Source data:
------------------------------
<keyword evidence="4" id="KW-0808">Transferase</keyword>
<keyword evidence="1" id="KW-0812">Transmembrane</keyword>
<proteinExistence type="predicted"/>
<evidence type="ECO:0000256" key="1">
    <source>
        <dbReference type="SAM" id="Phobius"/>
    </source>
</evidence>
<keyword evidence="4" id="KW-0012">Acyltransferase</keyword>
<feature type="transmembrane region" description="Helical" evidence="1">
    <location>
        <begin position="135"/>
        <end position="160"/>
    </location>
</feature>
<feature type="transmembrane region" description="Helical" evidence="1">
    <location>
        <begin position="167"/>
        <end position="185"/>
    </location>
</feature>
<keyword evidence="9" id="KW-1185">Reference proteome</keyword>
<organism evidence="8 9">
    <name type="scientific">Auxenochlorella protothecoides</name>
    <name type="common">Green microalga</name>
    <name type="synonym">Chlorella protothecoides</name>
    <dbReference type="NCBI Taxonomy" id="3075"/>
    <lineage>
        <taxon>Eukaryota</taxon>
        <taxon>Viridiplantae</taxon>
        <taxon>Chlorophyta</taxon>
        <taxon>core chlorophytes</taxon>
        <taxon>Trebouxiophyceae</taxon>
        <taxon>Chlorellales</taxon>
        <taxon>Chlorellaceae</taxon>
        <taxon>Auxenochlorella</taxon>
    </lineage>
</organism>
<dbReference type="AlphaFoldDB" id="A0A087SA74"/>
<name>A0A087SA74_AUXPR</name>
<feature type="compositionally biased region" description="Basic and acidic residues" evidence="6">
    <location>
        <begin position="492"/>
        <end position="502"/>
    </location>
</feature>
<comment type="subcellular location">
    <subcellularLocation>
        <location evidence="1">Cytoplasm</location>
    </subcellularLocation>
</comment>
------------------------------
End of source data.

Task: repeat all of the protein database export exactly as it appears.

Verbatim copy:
<keyword evidence="4" id="KW-0808">Transferase</keyword>
<keyword evidence="1" id="KW-0812">Transmembrane</keyword>
<proteinExistence type="predicted"/>
<evidence type="ECO:0000256" key="1">
    <source>
        <dbReference type="SAM" id="Phobius"/>
    </source>
</evidence>
<keyword evidence="4" id="KW-0012">Acyltransferase</keyword>
<feature type="transmembrane region" description="Helical" evidence="1">
    <location>
        <begin position="135"/>
        <end position="160"/>
    </location>
</feature>
<feature type="transmembrane region" description="Helical" evidence="1">
    <location>
        <begin position="167"/>
        <end position="185"/>
    </location>
</feature>
<keyword evidence="9" id="KW-1185">Reference proteome</keyword>
<organism evidence="8 9">
    <name type="scientific">Auxenochlorella protothecoides</name>
    <name type="common">Green microalga</name>
    <name type="synonym">Chlorella protothecoides</name>
    <dbReference type="NCBI Taxonomy" id="3075"/>
    <lineage>
        <taxon>Eukaryota</taxon>
        <taxon>Viridiplantae</taxon>
        <taxon>Chlorophyta</taxon>
        <taxon>core chlorophytes</taxon>
        <taxon>Trebouxiophyceae</taxon>
        <taxon>Chlorellales</taxon>
        <taxon>Chlorellaceae</taxon>
        <taxon>Auxenochlorella</taxon>
    </lineage>
</organism>
<dbReference type="AlphaFoldDB" id="A0A087SA74"/>
<name>A0A087SA74_AUXPR</name>
<feature type="compositionally biased region" description="Basic and acidic residues" evidence="6">
    <location>
        <begin position="492"/>
        <end position="502"/>
    </location>
</feature>
<comment type="subcellular location">
    <subcellularLocation>
        <location evidence="1">Cytoplasm</location>
    </subcellularLocation>
</comment>